Putin is fond of military riddles. Asked several years ago about a man whose son trades his father’s military knife for a new watch, Putin told a story of the man telling his son "And when robbers come tomorrow to kill the whole family and rape your big sister, you will be able to go out and tell them – 'the time in Moscow is...'" The crowd laughed at the annual discussion with Putin in 2018, but the message was clear: Russia will not trade its knife for relaxing under the sun and being content with trade and peace. Russia will sharpen its military. It has done so through deployments in Syria and Libya.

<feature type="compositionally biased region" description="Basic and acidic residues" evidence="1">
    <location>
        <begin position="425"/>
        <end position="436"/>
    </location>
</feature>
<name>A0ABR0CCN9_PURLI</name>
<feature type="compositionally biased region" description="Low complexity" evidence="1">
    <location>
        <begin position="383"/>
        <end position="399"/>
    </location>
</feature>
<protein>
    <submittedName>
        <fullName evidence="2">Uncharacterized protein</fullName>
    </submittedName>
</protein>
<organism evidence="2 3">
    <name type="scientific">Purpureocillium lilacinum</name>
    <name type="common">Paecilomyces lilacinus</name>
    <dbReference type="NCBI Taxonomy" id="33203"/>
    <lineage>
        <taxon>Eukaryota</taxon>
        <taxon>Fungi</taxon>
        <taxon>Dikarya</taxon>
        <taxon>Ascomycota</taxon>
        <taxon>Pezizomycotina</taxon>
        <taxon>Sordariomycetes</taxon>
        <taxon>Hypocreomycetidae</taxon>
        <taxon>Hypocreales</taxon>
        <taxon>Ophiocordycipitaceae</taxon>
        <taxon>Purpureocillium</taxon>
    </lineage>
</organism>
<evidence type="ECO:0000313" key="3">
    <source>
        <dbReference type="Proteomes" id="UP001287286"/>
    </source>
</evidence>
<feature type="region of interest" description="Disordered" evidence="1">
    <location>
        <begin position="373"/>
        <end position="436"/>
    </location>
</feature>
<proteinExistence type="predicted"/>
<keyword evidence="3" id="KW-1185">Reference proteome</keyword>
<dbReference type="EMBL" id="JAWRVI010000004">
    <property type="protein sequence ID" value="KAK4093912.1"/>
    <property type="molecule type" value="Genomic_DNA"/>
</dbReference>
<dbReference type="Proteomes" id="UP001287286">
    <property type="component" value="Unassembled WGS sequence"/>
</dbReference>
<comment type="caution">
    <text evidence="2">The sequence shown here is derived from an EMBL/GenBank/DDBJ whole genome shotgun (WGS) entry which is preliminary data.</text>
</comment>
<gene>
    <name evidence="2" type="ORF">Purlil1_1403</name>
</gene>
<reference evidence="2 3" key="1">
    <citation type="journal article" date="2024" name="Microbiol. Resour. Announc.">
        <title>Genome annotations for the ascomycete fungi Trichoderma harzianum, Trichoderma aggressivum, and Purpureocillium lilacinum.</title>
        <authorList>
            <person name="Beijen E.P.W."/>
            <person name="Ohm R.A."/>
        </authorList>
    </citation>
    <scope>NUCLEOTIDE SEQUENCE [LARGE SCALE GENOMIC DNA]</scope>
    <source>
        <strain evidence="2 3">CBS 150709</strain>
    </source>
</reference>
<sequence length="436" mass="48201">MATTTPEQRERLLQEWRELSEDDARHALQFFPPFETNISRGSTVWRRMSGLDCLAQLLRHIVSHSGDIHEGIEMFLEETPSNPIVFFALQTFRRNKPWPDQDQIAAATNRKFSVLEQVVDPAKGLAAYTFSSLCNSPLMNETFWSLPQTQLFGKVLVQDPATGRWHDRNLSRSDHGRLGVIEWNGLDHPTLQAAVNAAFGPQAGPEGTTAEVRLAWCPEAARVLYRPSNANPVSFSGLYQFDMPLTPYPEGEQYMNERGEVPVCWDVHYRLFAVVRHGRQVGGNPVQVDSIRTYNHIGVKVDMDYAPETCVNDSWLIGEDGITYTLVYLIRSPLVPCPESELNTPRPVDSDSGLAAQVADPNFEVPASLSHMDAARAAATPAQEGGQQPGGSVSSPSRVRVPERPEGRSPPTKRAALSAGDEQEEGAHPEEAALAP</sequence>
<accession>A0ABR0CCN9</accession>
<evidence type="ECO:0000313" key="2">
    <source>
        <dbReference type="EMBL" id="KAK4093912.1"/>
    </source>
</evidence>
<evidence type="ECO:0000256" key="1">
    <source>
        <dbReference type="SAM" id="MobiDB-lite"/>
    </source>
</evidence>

Russia is not yet involved in the Armenia-Azerbaijan clashes, but it looms larger over them. Russia cannot have its allies defeated and Armenia has been an ally. Russia also prefers its allies dependent and relatively weak. Turkey, but contrast, is on a militarist binge. It has invaded northern Syria, bombed Iraq and put military bases across northern Iraq; it has sent forces and Syrian rebels to Libya and daily threatens Greece and other countries. Turkey wants a role alongside Azerbaijan fighting Armenia. In the past Russia has tried to engineer defeats for NATO and the West by signing deals with Ankara. Russia is selling Ankara the S-400 air defense system and does joint patrols in Idlib in Syria. for instance.